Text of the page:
Marketing Plan Template: Monitor

Monitor

Not to be forgotten is the last step, monitoring. It is just as important as the other steps, but frequently never happens. You’ve researched and planned and devised and scheduled and now you’re tired and just want to get to work. Your tactic takes place and start thinking about the next one without analyzing and documenting the results of the former tactic. Did you compare the actual results to your goal? If you don’t monitor your activities, you’ll never know if they are working and whether to do more or do less of that particular activity.

A critical component of the monitoring is figuring out up front how you will measure success of each tactic. That should be a component of devising the goal. Make each goal specific and measurable. To suggest that you want to increase sales from a particular line of product advertising is entirely too vague. We want to increase sales by 3.5% in the residential line of vacuum cleaners or as in our example, we want to increase sales of pool openings by 50.

Once you have a specific and measurable goal, decide how you will actually measure. In most cases this will be obvious and clear. But if you have two or more activities working at the same time, you need to spend a little time devising a way to tell from where the potential increase in business is coming from. How will you know if new business is coming from a social media campaign or that newspaper ad you bought? Use special departments, phone numbers and web splash pages to identify and segregate traffic and purchases so you have a method to measure the increased activity and identify from where it came.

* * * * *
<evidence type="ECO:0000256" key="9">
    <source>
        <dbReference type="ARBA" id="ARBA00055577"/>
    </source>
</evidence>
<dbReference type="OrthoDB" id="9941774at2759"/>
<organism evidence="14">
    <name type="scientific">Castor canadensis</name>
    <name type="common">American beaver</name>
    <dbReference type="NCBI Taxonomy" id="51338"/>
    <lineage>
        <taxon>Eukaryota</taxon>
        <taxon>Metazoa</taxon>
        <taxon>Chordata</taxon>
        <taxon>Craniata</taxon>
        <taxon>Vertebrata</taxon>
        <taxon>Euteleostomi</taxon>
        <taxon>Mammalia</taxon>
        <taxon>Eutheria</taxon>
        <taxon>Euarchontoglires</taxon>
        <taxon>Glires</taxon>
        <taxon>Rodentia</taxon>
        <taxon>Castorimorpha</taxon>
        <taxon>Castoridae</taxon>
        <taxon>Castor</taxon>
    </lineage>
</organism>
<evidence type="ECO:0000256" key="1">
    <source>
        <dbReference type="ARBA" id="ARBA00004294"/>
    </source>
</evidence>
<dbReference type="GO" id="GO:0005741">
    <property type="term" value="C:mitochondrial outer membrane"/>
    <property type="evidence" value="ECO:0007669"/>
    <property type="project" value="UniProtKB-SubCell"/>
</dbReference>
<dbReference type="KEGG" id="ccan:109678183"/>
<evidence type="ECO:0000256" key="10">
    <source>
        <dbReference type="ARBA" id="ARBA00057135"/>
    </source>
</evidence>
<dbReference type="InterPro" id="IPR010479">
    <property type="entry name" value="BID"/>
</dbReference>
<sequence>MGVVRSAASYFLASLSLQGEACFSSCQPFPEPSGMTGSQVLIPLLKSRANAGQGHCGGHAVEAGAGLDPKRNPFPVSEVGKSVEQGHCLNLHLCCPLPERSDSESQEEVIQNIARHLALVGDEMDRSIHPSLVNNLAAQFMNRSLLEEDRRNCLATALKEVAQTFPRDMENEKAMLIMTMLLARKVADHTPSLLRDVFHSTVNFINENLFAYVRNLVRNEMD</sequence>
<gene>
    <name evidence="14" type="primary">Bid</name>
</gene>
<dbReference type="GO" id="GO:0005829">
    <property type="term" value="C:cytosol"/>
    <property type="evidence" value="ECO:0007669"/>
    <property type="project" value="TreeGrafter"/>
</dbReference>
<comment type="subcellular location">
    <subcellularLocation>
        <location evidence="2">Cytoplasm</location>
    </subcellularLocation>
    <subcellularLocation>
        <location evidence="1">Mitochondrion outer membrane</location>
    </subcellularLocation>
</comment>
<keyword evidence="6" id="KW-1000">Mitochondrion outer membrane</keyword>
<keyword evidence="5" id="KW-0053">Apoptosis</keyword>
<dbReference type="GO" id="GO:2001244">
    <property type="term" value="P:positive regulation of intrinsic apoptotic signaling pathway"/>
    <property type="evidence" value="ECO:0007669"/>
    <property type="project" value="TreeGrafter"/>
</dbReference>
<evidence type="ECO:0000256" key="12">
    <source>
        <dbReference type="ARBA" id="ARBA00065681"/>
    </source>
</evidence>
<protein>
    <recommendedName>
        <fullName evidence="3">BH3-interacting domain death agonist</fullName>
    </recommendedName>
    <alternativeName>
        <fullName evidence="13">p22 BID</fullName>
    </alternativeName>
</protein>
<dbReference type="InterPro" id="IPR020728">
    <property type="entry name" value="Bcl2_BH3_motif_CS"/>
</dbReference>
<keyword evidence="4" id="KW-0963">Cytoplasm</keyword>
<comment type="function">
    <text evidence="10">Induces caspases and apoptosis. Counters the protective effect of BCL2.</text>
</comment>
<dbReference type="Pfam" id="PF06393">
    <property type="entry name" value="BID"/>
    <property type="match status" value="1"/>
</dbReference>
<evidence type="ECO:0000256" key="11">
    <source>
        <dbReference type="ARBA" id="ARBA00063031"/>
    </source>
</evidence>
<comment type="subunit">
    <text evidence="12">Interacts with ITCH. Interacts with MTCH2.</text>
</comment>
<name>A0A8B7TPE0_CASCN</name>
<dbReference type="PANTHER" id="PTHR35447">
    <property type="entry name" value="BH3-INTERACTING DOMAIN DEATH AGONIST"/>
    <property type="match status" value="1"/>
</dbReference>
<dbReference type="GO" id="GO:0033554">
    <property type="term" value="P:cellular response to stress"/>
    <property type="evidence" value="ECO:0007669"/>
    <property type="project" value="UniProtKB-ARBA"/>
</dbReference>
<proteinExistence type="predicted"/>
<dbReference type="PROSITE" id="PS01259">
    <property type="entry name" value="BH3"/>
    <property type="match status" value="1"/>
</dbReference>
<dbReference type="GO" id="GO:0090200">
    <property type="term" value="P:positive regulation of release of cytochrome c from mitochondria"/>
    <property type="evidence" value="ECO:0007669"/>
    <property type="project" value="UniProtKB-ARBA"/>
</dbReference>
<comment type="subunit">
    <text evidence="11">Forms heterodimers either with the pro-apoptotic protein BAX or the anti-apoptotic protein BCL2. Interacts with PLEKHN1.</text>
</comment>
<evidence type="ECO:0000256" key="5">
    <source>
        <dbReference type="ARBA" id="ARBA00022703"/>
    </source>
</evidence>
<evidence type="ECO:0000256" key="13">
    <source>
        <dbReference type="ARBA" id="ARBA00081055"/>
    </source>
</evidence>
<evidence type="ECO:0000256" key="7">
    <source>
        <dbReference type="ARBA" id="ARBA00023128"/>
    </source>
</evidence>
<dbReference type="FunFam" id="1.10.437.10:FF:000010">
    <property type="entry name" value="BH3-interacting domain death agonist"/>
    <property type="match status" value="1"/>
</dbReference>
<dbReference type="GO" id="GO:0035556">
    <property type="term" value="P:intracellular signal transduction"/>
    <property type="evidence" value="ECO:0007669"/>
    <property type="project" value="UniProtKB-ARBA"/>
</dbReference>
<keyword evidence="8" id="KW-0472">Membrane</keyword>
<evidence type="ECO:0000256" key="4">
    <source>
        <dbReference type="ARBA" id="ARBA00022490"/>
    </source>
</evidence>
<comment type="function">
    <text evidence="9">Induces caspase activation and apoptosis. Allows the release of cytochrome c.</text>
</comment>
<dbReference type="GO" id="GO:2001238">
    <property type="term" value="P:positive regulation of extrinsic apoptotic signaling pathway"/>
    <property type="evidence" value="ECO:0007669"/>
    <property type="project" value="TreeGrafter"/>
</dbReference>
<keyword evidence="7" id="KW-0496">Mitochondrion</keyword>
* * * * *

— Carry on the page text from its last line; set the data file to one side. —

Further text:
As you get data from each tactic, compare what you did and how you did it to the results you got. Consider a changing the copy, color, pricing, or layout to get different results. As you tweak your tactics, note the change in performance and try to continually improve your results. When you hit on a great tactic, try to use it as a template for future tactics.

 

Stay connected with us on social media and our blog. Each Tuesday we will be posting a new selection from the book.

Meet the Author

I started Ad4! in 2004. My original intent was to change the way companies and the local community thought about “ad agencies” by always paying attention to the client’s bottom line. I wanted to make sure that Ad4! always cared about the ROI of each project. Secondly, I wanted to offer outstanding expertise at an affordable rate, focusing on small ...
READ MORE →

Leave a Reply